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Surviving a stroke: Quick action, treatment make the difference

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Richard Dalyai, an endovascular neurosurgeon at Vidant, right, talks to Jennifer Holley, a patient he operated on. (Molly Mathis/The Daily Reflector)

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By Tyler Stocks
The Daily Reflector

Friday, October 12, 2018

When a stroke strikes, quick action and the right treatment can mean the difference between life and death.

Just ask Jennifer Holley.

Holley, 29, took a pain pill after dinner on July 26 for a pounding headache, thinking it was a migraine. However, when she woke up the next morning her face was drooping and her speech was slurred. The Creswell resident knew something was seriously wrong.

Holley’s husband took her to Vidant Chowan Hospital in Edenton, where she underwent a CAT scan. The scan showed Holley had experienced a stroke. She was airlifted to Vidant Medical Center for emergency surgery and further evaluation by a stroke team.

“It was just shocking and I couldn't comprehend it because I don't have any family history of high blood pressure or anything like that, so there's nothing that made me think I could possibly have a stroke when I'm 29 years old,” Holley said. “I'm just thankful and so amazed because my husband is a school teacher and if it wasn't the summertime, he might not have been home to take me to the hospital.”

Holley shared her story on Thursday morning after officials announced that Vidant Medical Center had received The Joint Commission's Gold Seal of Approval and the American Heart Association and the American Stroke Association's Heart-Check mark for advanced certification for comprehensive stroke centers.

“This designation establishes us as the region’s only comprehensive stroke center,” said Dr. Richard Dalyai, an endovascular neurosurgeon with Vidant Neurosurgery. “We are the first to receive this in eastern North Carolina and it’s a testament to the care we provide every day.

“This designation means we are among the best across the nation, which is tremendously important for the communities and patients we serve,” Dalyai said.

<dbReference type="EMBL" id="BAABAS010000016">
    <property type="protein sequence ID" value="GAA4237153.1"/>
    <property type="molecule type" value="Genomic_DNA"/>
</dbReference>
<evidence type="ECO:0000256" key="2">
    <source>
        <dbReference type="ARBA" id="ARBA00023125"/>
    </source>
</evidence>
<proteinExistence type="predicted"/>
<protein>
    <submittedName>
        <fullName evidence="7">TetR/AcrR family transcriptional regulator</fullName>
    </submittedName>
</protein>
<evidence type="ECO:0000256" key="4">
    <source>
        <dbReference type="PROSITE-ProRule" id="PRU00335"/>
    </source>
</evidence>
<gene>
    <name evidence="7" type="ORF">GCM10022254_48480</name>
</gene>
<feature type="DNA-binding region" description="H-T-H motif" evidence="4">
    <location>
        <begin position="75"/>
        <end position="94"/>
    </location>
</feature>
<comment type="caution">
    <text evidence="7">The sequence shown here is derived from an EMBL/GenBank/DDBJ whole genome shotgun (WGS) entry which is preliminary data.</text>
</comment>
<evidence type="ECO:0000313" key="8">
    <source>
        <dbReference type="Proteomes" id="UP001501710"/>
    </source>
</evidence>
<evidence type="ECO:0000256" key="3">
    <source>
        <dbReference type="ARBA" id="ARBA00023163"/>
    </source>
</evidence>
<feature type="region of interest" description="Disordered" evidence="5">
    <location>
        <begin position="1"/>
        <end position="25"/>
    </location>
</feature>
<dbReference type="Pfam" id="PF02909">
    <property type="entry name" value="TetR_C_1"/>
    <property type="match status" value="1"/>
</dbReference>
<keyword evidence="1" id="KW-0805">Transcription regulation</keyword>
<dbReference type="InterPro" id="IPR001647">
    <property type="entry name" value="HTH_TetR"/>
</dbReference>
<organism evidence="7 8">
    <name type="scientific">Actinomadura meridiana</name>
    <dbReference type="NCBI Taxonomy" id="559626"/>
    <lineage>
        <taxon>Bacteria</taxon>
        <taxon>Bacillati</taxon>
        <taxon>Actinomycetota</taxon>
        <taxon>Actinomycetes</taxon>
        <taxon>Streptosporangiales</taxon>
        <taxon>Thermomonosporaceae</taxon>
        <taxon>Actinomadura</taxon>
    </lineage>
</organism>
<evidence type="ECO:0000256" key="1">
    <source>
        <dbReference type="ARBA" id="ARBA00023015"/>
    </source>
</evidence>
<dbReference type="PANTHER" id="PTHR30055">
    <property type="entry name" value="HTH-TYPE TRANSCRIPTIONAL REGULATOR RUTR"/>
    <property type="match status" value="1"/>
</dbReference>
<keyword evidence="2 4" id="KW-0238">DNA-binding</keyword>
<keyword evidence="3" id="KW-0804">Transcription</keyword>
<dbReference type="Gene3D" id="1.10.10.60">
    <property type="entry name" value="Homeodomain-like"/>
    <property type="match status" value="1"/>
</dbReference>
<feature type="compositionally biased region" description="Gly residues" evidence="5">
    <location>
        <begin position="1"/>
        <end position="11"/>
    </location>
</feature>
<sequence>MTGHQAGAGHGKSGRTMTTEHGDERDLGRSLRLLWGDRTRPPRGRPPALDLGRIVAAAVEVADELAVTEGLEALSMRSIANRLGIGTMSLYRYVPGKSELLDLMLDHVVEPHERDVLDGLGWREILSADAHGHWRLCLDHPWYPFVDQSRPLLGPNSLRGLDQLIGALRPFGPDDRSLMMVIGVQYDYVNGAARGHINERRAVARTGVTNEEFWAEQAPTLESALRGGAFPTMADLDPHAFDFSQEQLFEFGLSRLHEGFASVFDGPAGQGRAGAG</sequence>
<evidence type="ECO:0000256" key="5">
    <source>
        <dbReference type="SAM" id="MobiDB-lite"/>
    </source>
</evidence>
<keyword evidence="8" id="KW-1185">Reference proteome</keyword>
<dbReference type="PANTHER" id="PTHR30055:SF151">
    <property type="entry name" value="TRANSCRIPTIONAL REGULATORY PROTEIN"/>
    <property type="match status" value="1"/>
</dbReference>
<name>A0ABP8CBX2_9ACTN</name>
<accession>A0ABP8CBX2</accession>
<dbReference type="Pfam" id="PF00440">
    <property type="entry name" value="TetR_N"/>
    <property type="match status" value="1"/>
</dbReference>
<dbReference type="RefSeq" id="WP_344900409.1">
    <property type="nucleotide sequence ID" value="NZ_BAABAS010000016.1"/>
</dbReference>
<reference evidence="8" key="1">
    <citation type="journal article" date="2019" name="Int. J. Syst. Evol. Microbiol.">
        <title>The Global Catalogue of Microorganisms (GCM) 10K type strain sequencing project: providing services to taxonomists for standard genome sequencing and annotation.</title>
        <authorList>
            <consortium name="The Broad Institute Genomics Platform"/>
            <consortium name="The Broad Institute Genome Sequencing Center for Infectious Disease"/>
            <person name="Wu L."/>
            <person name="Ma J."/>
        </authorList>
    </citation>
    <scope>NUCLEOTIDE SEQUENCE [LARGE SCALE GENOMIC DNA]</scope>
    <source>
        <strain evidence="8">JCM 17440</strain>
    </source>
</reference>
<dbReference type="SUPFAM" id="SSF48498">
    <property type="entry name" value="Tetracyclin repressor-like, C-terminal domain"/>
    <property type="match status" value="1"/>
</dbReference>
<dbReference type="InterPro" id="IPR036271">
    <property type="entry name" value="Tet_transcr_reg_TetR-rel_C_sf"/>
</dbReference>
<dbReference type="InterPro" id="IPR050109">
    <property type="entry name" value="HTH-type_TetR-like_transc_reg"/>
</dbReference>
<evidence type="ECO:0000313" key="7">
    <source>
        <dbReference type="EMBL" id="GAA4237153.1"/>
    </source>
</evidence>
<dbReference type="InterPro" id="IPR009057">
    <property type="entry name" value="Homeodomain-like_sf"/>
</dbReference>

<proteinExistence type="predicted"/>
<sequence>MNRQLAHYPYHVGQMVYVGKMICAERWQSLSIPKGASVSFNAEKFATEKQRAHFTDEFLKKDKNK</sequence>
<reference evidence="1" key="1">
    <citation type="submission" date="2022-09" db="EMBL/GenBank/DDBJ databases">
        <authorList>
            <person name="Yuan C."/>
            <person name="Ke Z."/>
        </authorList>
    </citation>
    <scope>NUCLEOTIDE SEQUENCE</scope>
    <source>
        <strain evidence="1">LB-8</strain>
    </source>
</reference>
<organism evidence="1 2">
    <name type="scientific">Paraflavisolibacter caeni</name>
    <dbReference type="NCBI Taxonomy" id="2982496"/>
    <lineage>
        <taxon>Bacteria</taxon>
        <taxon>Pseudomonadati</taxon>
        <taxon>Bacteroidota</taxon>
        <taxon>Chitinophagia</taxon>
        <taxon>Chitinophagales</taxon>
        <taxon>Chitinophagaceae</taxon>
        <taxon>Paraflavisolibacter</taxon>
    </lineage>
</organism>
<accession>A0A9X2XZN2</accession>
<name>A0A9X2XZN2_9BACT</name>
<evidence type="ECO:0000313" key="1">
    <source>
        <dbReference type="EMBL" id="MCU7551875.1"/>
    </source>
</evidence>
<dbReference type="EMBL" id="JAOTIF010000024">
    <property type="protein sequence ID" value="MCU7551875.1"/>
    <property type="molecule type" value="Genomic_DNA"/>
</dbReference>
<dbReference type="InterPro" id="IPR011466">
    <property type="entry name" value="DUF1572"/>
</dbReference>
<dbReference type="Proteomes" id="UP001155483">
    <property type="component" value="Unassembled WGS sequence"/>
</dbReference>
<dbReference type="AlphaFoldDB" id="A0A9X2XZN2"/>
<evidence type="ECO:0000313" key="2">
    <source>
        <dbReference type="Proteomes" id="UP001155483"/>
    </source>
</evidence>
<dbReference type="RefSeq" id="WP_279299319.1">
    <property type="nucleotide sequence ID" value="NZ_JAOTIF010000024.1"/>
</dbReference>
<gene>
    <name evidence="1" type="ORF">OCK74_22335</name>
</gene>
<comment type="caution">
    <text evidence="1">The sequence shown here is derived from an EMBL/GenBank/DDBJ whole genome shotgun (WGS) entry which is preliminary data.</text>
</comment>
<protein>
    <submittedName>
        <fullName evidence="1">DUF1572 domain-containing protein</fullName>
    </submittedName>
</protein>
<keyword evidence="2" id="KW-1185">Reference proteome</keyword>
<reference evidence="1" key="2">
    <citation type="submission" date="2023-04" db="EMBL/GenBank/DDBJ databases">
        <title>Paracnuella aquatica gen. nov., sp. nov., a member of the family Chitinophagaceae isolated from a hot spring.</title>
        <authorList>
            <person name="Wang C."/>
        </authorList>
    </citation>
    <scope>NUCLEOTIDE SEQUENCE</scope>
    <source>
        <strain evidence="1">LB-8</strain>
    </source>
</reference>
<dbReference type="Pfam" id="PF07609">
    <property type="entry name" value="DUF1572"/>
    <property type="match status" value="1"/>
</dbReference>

Stroke is the fifth leading cause of death in North Carolina and 90 percent of eastern North Carolina counties have a stroke death rate higher than the national average. According to the American Heart Association and the American Stroke Association, on average, someone suffers a stroke every 40 seconds; someone dies of a stroke every four minutes and 795,000 people suffer a new or recurrent stroke each year.

Common symptoms according to Stroke.org include numbness or weakness of face, arm or leg, especially on one side of the body, confusion, trouble speaking, or understanding, trouble seeing in one or both eyes, trouble walking, dizziness, loss of balance or coordination, and severe headache with no known cause.

To be eligible for this certification, hospitals must demonstrate compliance with stroke-related standards as a primary stroke center and meet additional requirements, including those related to advanced imaging capabilities, 24/7 availability of specialized treatments and providing team members with the education and competencies to care for complex stroke cases.

"By achieving this advanced certification, Vidant Medical Center has thoroughly demonstrated the greatest level of commitment to the care of its patients with a complex stroke condition,” said Dr. Mark R. Chassin president and CEO of The Joint Commission. “Certification is a voluntary process and The Joint Commission commends VMC for successfully undertaking this challenge to elevate the standard of its care for the community it serves.”

Brian Floyd, president of Vidant Medical Center said he was elated about the certification and reiterated Vidant's commitment to excellence.

“Vidant Medical Center is thrilled to receive advanced certification from The Joint Commission and the American Heart Association/American Stroke Association,” Floyd said. “This certification underscores both our commitment to excellence and dedication to the health and well-being of eastern North Carolina.”

The Joint Commission, the nation's oldest and largest standards-setting and accrediting body in health care. The Joint Commission founded in 1951, accredits and certifies more than 21,000 healthcare organizations and programs in the United States.

Established in 2012, Advanced Certification for Comprehensive Stroke Centers is awarded for a two-year period to Joint Commission-accredited acute care hospitals.

Contact Tyler Stocks at tstocks@reflector.com or 252-329-9566. Follow him on Twitter @TylerstocksGDR

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